Wednesday, December 14, 2011

Barcelona: Day 113 : Oslo has a sun .

Today we decided to get up even earlier. After realizing yesterday that Oslo's hours of daylight availability are few and far between, there was no reason to wait. We were up and out of bed at 6am, and out the door at 730. We had compiled a pretty large list of things to go see, and had written down the transportation and whatever else we needed (map locations, landmarks, etc) in order to find these things. And so, while it was still dark outside, the hunt began.

After taking our usual tram into downtown by Oslo S, we hopped on the underground and headed out towards another part of town. I'm not even really going to attempt names unless I know them, because honestly they're so hard and super confusing. However, after a little bit of confusion, we headed down the metro to our first stop of 8 for the day.

The first thing we noticed was that the metros are huge. Huge as in wide, not really long. They usually only have a few coaches. But it was enough to put 5 seats across the train laterally, with plenty of room for an aisle.

Our first stop was the Fagerborg Kindergarten by the Norwegian Architects RRG. (Quick side note, I highly encourage you to look up pictures of the things I mention in this post, because they were all pretty cool) Even though it was probably almost 8am, it was still completely dark outside. This building is actually a school, but the wood design was quite interesting. The small windows let these golden squares of light escape, and there were some colorful stairways in there. Fun fact; we felt like total creeps while we were walking around, because it is actually a kindergarten and there were little kids running around inside and parents dropping them off too. I realized if I had been a kid in Norway there would be no way you'd get me up to go to school if it was still dark outside...

We went back to the metro and got on the 1 line that took us up to Holmenkollen. This is the ski jump that is in Oslo -- literally built on the side of a cliff. The metro had sort of turned into an outdoor local train, and took us up into the mountains surrounding the city (everything drains down to the fjord). The Holmenkollen ski jump is a landmark of Oslo, and was designed by the Belgian JDS architects. It was a perilous walk up the mountain from the train... there was ice and slush everywhere and every second you felt like you were going to slip and slide all the way down the mountain. There was fog clouding the jump, but it was still absolutely insane, not to mention frigid from the wind up on top of the mountain. We took some pictures, and then headed down.

The next thing we went to was this sculpture park, called Vigelandsparken, which is famous for a large amount of nude sculptures that litter the area. It was getting colder at this point, and the rain had started a bit, but we still took the time to walk through and explore a bit. The statues were massive, and not only that, but the whole park was massive. It was as if the whole thing was made for a giant. There were some truly hilarious statues -- for example, a super angry baby, and a man that seemed to be punting babies left and right. Don't worry, we took pictures...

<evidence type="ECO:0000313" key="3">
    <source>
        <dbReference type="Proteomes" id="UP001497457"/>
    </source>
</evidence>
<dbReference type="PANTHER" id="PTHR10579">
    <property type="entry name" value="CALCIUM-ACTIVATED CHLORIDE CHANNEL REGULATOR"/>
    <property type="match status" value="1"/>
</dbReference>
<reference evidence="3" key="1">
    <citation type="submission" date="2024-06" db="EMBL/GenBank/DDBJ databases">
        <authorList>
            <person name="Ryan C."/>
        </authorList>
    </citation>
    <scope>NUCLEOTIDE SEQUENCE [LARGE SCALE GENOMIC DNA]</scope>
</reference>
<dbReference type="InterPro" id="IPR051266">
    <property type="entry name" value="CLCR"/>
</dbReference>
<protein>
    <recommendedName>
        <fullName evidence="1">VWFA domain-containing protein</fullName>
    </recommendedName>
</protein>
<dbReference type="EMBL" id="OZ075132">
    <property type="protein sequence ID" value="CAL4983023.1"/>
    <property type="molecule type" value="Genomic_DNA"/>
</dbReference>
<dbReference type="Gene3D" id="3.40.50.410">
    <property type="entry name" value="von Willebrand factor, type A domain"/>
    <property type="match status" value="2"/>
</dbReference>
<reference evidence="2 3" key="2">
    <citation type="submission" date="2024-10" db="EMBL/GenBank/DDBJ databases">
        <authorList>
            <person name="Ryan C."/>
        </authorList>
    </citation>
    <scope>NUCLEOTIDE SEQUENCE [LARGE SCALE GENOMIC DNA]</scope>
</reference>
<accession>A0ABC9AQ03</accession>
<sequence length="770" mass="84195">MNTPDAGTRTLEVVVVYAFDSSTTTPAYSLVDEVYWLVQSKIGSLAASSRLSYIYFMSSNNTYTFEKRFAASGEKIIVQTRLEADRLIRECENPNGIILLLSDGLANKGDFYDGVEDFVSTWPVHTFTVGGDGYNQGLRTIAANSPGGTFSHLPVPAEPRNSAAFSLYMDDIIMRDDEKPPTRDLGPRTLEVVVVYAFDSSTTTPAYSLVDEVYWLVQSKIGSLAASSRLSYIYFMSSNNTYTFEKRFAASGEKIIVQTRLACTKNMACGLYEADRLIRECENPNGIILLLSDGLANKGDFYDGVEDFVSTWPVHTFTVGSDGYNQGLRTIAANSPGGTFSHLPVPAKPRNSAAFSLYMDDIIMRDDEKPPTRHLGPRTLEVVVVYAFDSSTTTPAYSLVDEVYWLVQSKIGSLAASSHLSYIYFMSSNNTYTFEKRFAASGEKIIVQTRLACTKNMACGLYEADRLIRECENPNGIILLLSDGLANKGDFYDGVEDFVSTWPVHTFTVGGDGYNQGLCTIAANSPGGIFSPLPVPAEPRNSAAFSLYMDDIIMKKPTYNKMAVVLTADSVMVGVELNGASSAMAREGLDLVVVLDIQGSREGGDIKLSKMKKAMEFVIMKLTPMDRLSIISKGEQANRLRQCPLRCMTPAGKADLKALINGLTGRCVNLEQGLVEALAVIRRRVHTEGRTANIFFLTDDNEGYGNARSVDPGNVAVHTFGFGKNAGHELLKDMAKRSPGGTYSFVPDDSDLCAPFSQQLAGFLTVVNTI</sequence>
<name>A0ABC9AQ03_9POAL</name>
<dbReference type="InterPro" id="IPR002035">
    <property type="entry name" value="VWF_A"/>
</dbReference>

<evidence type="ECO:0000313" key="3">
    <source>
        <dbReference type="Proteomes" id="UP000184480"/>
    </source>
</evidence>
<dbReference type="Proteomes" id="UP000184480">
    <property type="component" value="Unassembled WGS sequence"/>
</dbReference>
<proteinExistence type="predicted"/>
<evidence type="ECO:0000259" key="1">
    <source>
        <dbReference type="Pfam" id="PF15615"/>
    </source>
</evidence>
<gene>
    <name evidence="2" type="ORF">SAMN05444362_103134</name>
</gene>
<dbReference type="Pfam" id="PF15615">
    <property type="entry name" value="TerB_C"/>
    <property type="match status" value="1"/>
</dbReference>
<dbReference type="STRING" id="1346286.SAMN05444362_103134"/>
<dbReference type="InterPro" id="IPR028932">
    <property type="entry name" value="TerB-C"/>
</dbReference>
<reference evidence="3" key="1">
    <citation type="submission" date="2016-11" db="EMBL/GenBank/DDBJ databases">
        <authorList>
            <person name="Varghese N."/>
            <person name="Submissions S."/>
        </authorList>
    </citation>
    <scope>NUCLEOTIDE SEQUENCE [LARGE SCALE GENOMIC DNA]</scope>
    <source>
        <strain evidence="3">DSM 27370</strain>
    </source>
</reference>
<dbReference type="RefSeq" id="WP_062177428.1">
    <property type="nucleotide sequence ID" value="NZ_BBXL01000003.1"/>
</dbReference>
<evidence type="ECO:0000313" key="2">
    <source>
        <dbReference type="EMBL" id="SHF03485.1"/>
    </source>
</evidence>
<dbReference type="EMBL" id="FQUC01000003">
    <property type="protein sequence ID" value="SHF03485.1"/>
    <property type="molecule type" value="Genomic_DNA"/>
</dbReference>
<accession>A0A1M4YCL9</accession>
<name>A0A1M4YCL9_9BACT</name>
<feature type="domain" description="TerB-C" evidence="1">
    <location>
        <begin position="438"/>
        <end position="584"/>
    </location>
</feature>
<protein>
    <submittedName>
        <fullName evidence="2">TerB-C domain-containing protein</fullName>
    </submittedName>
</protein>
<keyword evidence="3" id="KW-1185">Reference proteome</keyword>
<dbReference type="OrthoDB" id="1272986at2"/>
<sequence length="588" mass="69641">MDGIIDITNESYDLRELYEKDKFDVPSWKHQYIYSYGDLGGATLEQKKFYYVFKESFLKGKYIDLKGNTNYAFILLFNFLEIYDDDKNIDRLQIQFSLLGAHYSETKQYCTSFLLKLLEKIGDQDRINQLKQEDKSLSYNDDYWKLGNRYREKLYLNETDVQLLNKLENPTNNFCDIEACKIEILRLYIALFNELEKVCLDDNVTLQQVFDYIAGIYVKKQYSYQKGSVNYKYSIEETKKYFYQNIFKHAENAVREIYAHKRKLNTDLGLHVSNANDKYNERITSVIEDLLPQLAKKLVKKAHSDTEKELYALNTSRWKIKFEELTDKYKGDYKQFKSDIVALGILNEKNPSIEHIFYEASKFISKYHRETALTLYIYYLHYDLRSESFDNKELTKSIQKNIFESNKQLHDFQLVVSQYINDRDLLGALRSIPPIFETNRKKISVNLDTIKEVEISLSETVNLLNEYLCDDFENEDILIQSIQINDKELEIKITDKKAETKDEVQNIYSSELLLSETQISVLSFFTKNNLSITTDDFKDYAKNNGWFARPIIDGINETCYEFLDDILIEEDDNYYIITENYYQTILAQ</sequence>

Next we were going to go and visit the Viking Museum. However, the boat that we had to take from Akker Brygge to get over there only runs from May to October, so we unfortunately weren't able to go. It's too bad, because it was one of the things that Frank had highly recommended, especially for tourists. I suppose we'll have to come back at some point.

We then began to sort of meander our way back through the city, stopping at the rather unimpressive Royal Palace (which seemed quite bland) and briefly stopping in the Oslo Konserthus. By this point the SUN had actually begun to come out a bit! Since yesterday the night never really ended the whole day, this was awesome. Needless to say I made sure to take some pictures to prove that the sun actually does exist in Norway... The concert hall, unfortunately, was closed when we got there and we weren't allowed to go inside. I don't know if there were tours, but that would have probably cost a fair amount of money, and after spending so much on the opera last night, it just wasn't feasible. However, we did see the lobby, and there were some neat architectural things there.

On our way back into the city centre, we just looked around and stopped at things that caught our eye. It was a neat way to travel around, because you didn't have to keep to a strict schedule or anything like that, you could just do what you wanted on a whim. After a meal again at the same McDonald's, we took a break to just rest our legs. There was one final thing that Frank had recommended, and that was to walk through this particular area that was a little bit more "hip," as he described it.

After I bought a little souvenir, we took the tram up this way, and ended up walking all the way back to the hostel, which was probably a good 3km or so. It was a nice end to everything though, as we are leaving tomorrow morning, most likely very early. Though it was only 15:30, we felt we had accomplished a lot in the one day, and seen a good number of things also during our time here in Oslo. We had some time to dry off and just hang out in the hostel, which has a very nice lounge overlooking the highway and some buildings at night.

Currently, a billion Norwegians are crowded in here watching women's handball, which is quite hilarious... Either way, though, the trip has been awesome. I'm definitely considering coming back one day -- maybe not to Oslo, but definitely to Norway. One more good night's sleep, and we'll be on a plane back to Barcelona tomorrow! Goodnight, or as they say here, god natt, from Oslo.

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